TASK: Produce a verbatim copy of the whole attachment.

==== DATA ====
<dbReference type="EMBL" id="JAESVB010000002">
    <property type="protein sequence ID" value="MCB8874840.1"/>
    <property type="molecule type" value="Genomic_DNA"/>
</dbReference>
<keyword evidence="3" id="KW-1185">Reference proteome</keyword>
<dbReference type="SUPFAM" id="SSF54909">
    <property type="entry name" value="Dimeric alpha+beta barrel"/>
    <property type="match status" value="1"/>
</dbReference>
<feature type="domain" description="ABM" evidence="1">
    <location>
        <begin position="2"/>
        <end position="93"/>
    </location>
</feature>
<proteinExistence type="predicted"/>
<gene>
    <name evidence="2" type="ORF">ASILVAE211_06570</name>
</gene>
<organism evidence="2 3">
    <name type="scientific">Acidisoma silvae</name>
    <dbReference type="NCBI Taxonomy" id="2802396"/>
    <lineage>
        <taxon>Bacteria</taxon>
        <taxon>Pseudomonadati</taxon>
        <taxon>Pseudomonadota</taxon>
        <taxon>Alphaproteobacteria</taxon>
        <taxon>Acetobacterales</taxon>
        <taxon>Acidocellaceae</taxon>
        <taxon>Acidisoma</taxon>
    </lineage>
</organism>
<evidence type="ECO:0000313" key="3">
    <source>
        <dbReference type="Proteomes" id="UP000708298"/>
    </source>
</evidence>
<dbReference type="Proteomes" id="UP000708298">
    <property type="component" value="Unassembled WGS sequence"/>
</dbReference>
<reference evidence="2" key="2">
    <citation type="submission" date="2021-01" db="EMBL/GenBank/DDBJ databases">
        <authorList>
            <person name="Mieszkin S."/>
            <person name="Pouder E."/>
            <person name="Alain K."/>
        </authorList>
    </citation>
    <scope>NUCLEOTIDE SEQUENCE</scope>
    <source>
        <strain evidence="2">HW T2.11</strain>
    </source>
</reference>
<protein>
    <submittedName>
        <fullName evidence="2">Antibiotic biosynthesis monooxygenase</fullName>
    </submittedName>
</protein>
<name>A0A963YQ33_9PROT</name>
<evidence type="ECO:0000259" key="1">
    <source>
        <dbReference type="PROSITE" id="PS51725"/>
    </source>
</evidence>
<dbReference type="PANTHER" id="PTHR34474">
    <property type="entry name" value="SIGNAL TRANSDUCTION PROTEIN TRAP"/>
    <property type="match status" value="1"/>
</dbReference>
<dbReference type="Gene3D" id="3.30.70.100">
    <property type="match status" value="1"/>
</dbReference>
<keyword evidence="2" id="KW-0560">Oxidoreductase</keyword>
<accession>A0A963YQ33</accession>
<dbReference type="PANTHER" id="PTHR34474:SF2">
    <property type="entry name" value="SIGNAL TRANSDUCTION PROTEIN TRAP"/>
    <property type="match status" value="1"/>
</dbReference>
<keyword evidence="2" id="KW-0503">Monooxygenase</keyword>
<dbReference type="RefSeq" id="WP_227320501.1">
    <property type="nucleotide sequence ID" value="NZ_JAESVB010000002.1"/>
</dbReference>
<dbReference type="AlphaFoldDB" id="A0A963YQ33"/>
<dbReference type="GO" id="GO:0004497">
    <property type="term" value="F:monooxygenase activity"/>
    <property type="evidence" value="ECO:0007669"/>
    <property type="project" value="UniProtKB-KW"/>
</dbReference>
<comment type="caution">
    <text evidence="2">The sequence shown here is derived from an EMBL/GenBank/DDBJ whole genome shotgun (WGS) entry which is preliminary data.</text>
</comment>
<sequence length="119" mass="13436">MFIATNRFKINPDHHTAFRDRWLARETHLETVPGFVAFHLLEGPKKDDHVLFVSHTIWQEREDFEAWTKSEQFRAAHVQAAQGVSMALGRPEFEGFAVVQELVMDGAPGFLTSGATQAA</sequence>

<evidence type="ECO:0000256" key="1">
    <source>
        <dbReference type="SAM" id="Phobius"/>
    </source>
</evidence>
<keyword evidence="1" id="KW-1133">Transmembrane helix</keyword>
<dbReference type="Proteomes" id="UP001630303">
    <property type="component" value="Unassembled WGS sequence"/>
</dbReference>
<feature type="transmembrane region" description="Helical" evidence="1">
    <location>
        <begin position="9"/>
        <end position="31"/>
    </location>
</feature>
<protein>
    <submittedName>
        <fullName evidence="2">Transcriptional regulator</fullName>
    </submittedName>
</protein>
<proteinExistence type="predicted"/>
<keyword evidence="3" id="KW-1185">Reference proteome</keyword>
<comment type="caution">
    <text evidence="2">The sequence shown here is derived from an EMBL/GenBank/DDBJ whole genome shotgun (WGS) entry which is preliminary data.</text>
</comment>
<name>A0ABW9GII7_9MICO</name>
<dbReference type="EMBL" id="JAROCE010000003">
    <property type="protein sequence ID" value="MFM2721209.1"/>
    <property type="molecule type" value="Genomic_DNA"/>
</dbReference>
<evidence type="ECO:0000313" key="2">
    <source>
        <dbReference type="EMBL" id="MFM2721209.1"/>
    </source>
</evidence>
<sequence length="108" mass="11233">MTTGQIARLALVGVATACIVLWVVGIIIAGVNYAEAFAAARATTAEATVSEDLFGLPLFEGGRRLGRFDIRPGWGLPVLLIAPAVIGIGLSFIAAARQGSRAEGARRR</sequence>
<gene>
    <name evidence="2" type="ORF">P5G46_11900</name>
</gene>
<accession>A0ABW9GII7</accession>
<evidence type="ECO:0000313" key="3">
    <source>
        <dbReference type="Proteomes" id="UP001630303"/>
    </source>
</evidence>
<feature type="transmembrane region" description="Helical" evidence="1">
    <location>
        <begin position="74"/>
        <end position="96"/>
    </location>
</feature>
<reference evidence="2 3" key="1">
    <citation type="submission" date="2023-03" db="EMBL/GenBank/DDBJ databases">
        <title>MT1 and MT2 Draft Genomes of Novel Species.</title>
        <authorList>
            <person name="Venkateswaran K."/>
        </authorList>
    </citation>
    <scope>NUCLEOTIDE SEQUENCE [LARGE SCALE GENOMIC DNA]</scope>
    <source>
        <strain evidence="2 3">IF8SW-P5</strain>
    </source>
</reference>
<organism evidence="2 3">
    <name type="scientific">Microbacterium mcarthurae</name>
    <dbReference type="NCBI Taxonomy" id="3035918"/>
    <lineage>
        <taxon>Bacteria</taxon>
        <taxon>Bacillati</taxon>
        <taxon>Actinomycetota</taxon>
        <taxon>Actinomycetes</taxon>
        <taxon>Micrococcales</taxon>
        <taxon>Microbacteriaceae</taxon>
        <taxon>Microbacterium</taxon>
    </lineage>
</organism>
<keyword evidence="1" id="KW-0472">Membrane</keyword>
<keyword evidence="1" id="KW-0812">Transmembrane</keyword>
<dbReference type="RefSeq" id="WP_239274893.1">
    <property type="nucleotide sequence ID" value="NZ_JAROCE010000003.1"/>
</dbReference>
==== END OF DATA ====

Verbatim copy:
<dbReference type="EMBL" id="JAESVB010000002">
    <property type="protein sequence ID" value="MCB8874840.1"/>
    <property type="molecule type" value="Genomic_DNA"/>
</dbReference>
<keyword evidence="3" id="KW-1185">Reference proteome</keyword>
<dbReference type="SUPFAM" id="SSF54909">
    <property type="entry name" value="Dimeric alpha+beta barrel"/>
    <property type="match status" value="1"/>
</dbReference>
<feature type="domain" description="ABM" evidence="1">
    <location>
        <begin position="2"/>
        <end position="93"/>
    </location>
</feature>
<proteinExistence type="predicted"/>
<gene>
    <name evidence="2" type="ORF">ASILVAE211_06570</name>
</gene>
<organism evidence="2 3">
    <name type="scientific">Acidisoma silvae</name>
    <dbReference type="NCBI Taxonomy" id="2802396"/>
    <lineage>
        <taxon>Bacteria</taxon>
        <taxon>Pseudomonadati</taxon>
        <taxon>Pseudomonadota</taxon>
        <taxon>Alphaproteobacteria</taxon>
        <taxon>Acetobacterales</taxon>
        <taxon>Acidocellaceae</taxon>
        <taxon>Acidisoma</taxon>
    </lineage>
</organism>
<evidence type="ECO:0000313" key="3">
    <source>
        <dbReference type="Proteomes" id="UP000708298"/>
    </source>
</evidence>
<dbReference type="Proteomes" id="UP000708298">
    <property type="component" value="Unassembled WGS sequence"/>
</dbReference>
<reference evidence="2" key="2">
    <citation type="submission" date="2021-01" db="EMBL/GenBank/DDBJ databases">
        <authorList>
            <person name="Mieszkin S."/>
            <person name="Pouder E."/>
            <person name="Alain K."/>
        </authorList>
    </citation>
    <scope>NUCLEOTIDE SEQUENCE</scope>
    <source>
        <strain evidence="2">HW T2.11</strain>
    </source>
</reference>
<protein>
    <submittedName>
        <fullName evidence="2">Antibiotic biosynthesis monooxygenase</fullName>
    </submittedName>
</protein>
<name>A0A963YQ33_9PROT</name>
<evidence type="ECO:0000259" key="1">
    <source>
        <dbReference type="PROSITE" id="PS51725"/>
    </source>
</evidence>
<dbReference type="PANTHER" id="PTHR34474">
    <property type="entry name" value="SIGNAL TRANSDUCTION PROTEIN TRAP"/>
    <property type="match status" value="1"/>
</dbReference>
<dbReference type="Gene3D" id="3.30.70.100">
    <property type="match status" value="1"/>
</dbReference>
<keyword evidence="2" id="KW-0560">Oxidoreductase</keyword>
<accession>A0A963YQ33</accession>
<dbReference type="PANTHER" id="PTHR34474:SF2">
    <property type="entry name" value="SIGNAL TRANSDUCTION PROTEIN TRAP"/>
    <property type="match status" value="1"/>
</dbReference>
<keyword evidence="2" id="KW-0503">Monooxygenase</keyword>
<dbReference type="RefSeq" id="WP_227320501.1">
    <property type="nucleotide sequence ID" value="NZ_JAESVB010000002.1"/>
</dbReference>
<dbReference type="AlphaFoldDB" id="A0A963YQ33"/>
<dbReference type="GO" id="GO:0004497">
    <property type="term" value="F:monooxygenase activity"/>
    <property type="evidence" value="ECO:0007669"/>
    <property type="project" value="UniProtKB-KW"/>
</dbReference>
<comment type="caution">
    <text evidence="2">The sequence shown here is derived from an EMBL/GenBank/DDBJ whole genome shotgun (WGS) entry which is preliminary data.</text>
</comment>
<sequence length="119" mass="13436">MFIATNRFKINPDHHTAFRDRWLARETHLETVPGFVAFHLLEGPKKDDHVLFVSHTIWQEREDFEAWTKSEQFRAAHVQAAQGVSMALGRPEFEGFAVVQELVMDGAPGFLTSGATQAA</sequence>

<evidence type="ECO:0000256" key="1">
    <source>
        <dbReference type="SAM" id="Phobius"/>
    </source>
</evidence>
<keyword evidence="1" id="KW-1133">Transmembrane helix</keyword>
<dbReference type="Proteomes" id="UP001630303">
    <property type="component" value="Unassembled WGS sequence"/>
</dbReference>
<feature type="transmembrane region" description="Helical" evidence="1">
    <location>
        <begin position="9"/>
        <end position="31"/>
    </location>
</feature>
<protein>
    <submittedName>
        <fullName evidence="2">Transcriptional regulator</fullName>
    </submittedName>
</protein>
<proteinExistence type="predicted"/>
<keyword evidence="3" id="KW-1185">Reference proteome</keyword>
<comment type="caution">
    <text evidence="2">The sequence shown here is derived from an EMBL/GenBank/DDBJ whole genome shotgun (WGS) entry which is preliminary data.</text>
</comment>
<name>A0ABW9GII7_9MICO</name>
<dbReference type="EMBL" id="JAROCE010000003">
    <property type="protein sequence ID" value="MFM2721209.1"/>
    <property type="molecule type" value="Genomic_DNA"/>
</dbReference>
<evidence type="ECO:0000313" key="2">
    <source>
        <dbReference type="EMBL" id="MFM2721209.1"/>
    </source>
</evidence>
<sequence length="108" mass="11233">MTTGQIARLALVGVATACIVLWVVGIIIAGVNYAEAFAAARATTAEATVSEDLFGLPLFEGGRRLGRFDIRPGWGLPVLLIAPAVIGIGLSFIAAARQGSRAEGARRR</sequence>
<gene>
    <name evidence="2" type="ORF">P5G46_11900</name>
</gene>
<accession>A0ABW9GII7</accession>
<evidence type="ECO:0000313" key="3">
    <source>
        <dbReference type="Proteomes" id="UP001630303"/>
    </source>
</evidence>
<feature type="transmembrane region" description="Helical" evidence="1">
    <location>
        <begin position="74"/>
        <end position="96"/>
    </location>
</feature>
<reference evidence="2 3" key="1">
    <citation type="submission" date="2023-03" db="EMBL/GenBank/DDBJ databases">
        <title>MT1 and MT2 Draft Genomes of Novel Species.</title>
        <authorList>
            <person name="Venkateswaran K."/>
        </authorList>
    </citation>
    <scope>NUCLEOTIDE SEQUENCE [LARGE SCALE GENOMIC DNA]</scope>
    <source>
        <strain evidence="2 3">IF8SW-P5</strain>
    </source>
</reference>
<organism evidence="2 3">
    <name type="scientific">Microbacterium mcarthurae</name>
    <dbReference type="NCBI Taxonomy" id="3035918"/>
    <lineage>
        <taxon>Bacteria</taxon>
        <taxon>Bacillati</taxon>
        <taxon>Actinomycetota</taxon>
        <taxon>Actinomycetes</taxon>
        <taxon>Micrococcales</taxon>
        <taxon>Microbacteriaceae</taxon>
        <taxon>Microbacterium</taxon>
    </lineage>
</organism>
<keyword evidence="1" id="KW-0472">Membrane</keyword>
<keyword evidence="1" id="KW-0812">Transmembrane</keyword>
<dbReference type="RefSeq" id="WP_239274893.1">
    <property type="nucleotide sequence ID" value="NZ_JAROCE010000003.1"/>
</dbReference>